Lesley Smith is retired and living alone in Dublin. She worked in the Health Services all her life, loves to travel, and spends time with friends and family. She has written poetry all her life. She loves to bring her readers on a journey with her and to evoke in them the emotion she is feeling when writing. She loves the light and shade of life and tries to recreate experiences in words.
In the most beautiful perfect garden,
even there something is dead,
or at best in a deep silent sleep.
We each have a different notion
of our perfect garden,
we favour different flowers
and sometimes even weeds.
Think of each miracle of growth,
from the tiniest seed,
sometimes a speck.
Each cutting back strengthens.
Smell the perfume.
Wonder at the architecture of each flower.
Colours, each beautiful,
or contrasting it’s surround.
Imagine a world where a sunflower
mustard yellow and black
follows the sun as it travels across the sky.
You are here.
The earth, mucky,
mixed with nature’s tears,
just like life’s despair, constantly
brings forth a beauty God creates.
It started with a glance,
An old-fashioned wink,
Him in the garden,
Her at the window looking down.
It was unspoken, one-sided,
For her it was real.
It had been years since
She had watched a man,
Felt physical desire.
An age since she had laughed,
Grinned like a schoolgirl.
Seventeen years separated them.
She was old enough to have birthed him.
Culture, mother tongue and time
Stood between them.
One free desiring connection, love.
One loved, happy with a family, a wife.
She never spoke a word of it to him.
She told him she would miss her daily visit.
He had looked at her a little strangely one day.
She wondered briefly if he might know,
Feel it too.
Saw her how she once might have been.
Now grey haired, wrinkled,
She knew she had nothing to offer.
He was neither interested nor free.
An offer or word would make him flee.
The work ended; her loneliness returned.
She cried the day he finished.
An old woman with a fantasy.
He said he would like to hug her goodbye.
He heart stopped.
Covid allowed a fist bump.
She held back the urge to pull him close.
She said thank you and smiled instead.
He would never know.
She would never tell a living soul.
She had fallen in love at sixty-six.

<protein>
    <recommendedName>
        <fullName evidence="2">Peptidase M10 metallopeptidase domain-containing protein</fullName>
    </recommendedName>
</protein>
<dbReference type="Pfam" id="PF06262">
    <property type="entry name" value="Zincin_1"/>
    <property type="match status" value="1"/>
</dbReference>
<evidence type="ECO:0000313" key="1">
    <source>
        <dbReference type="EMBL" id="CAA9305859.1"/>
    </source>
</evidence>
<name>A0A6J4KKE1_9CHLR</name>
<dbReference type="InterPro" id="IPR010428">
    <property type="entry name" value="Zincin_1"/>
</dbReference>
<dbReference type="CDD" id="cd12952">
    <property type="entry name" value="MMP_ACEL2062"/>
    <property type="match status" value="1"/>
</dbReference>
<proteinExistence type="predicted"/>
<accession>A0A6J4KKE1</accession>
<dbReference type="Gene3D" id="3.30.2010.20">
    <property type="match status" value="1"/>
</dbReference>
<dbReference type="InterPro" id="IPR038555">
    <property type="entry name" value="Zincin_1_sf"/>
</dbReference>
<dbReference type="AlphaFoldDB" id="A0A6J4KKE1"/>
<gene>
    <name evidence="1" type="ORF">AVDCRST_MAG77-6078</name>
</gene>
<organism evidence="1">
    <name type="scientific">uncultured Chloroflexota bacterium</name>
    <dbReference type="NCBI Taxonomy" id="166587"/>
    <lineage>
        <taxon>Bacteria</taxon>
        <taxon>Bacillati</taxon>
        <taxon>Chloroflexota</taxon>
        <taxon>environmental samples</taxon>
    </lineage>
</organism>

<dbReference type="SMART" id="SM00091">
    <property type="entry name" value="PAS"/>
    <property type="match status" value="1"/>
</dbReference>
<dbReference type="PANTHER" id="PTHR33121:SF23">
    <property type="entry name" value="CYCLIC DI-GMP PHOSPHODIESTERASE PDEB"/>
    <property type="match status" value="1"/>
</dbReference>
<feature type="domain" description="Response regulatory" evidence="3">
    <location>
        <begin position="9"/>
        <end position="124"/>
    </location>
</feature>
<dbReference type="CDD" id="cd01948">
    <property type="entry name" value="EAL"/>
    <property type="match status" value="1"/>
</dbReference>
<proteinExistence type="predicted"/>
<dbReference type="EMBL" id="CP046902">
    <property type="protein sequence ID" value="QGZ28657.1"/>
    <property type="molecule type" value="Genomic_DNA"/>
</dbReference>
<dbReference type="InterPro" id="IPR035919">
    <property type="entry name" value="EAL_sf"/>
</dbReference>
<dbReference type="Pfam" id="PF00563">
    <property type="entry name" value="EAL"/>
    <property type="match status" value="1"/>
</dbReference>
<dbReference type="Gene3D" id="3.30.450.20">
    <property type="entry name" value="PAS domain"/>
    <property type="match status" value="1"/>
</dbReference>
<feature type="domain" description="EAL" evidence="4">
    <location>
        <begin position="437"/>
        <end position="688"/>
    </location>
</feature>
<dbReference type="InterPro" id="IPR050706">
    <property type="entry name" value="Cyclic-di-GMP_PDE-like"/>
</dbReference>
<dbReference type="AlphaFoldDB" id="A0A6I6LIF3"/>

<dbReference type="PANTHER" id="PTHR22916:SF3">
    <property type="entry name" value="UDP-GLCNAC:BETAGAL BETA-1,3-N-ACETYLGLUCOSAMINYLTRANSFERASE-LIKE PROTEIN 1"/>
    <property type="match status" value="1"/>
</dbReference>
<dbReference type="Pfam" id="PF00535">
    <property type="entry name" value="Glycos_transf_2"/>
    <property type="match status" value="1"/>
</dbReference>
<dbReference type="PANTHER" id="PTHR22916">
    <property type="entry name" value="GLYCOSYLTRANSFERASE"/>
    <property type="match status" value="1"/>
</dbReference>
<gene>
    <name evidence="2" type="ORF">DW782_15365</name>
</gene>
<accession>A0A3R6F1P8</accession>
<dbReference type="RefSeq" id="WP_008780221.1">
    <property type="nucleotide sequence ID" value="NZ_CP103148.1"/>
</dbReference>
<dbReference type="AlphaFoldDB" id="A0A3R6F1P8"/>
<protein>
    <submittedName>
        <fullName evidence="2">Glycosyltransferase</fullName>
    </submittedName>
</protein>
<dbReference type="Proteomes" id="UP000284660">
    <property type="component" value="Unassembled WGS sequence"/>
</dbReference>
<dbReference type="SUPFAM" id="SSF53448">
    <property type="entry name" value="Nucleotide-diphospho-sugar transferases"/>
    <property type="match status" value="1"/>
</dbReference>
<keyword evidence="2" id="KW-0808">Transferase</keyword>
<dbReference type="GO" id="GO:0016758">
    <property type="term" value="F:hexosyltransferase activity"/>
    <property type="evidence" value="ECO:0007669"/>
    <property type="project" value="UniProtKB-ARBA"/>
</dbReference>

This man in another time and place
Would have been her dream.
In this life and time,
He was a man who built things.
Her heart had soared,
For six whole weeks,
He had made her laugh.
In his presence, she was alive, thriving,
Without him, she stagnated.
A sad reality descended.
She could dream of course.
Nothing would come of it.
What she felt was real, intense.
The loss of possibilities weighed heavily.
Time to put childish thoughts aside.
Reality and acknowledgement
Of lost opportunities,
Too late now for love,
Too late for passion and desire.
Past the time for new beginnings,
Past the time for hope,
Just an impossible love.
I had a thought within my brain
that I tried to lose but it remained
and ate and wormed and spread around
till every sound was not a sound
but an echo of the thought
that would not leave
and when I tried to speak a plea
the thought increased and stilled my tongue
and I knew you were the only one
that could pull the thought away
but you had just left yesterday
and so the thought was amplified
and ate and tossed and churned inside
and every breath it fed my brain
and fed the thought and caused more pain
and every morsel that I ate
gave strength to think and no sad grace.
So when the thought grew really strong
and sleep evaded, pills were gone.
I called your name and called in vain
I wanted solace and help not pain.
So kill the body, then the soul.
The thought won through I died alone.
It is the morning of the wedding,
I am full of dread, loneliness and envy tempered with relief.
If only you were here, if only.
We stayed in this hotel, made love, spooned, cuddled,
Woke to put on matching towelling robes,
Had breakfast in the room.
I was content here, beyond content. Today you feel close.
I will dance tonight. Smile at the reception.
It is her special day but my cherished memory.
I was trying to hang it up properly when the packet fell to the floor,
I could not believe he left them, casually, in his coat hung on the door.
I picked up the packet and checked it, opening it I could see,
He had cheated at least three times, cheated on me.
I stood still, heart beating loudly, I felt weak forgetting to breath.
I put it back where I found it determined not to believe.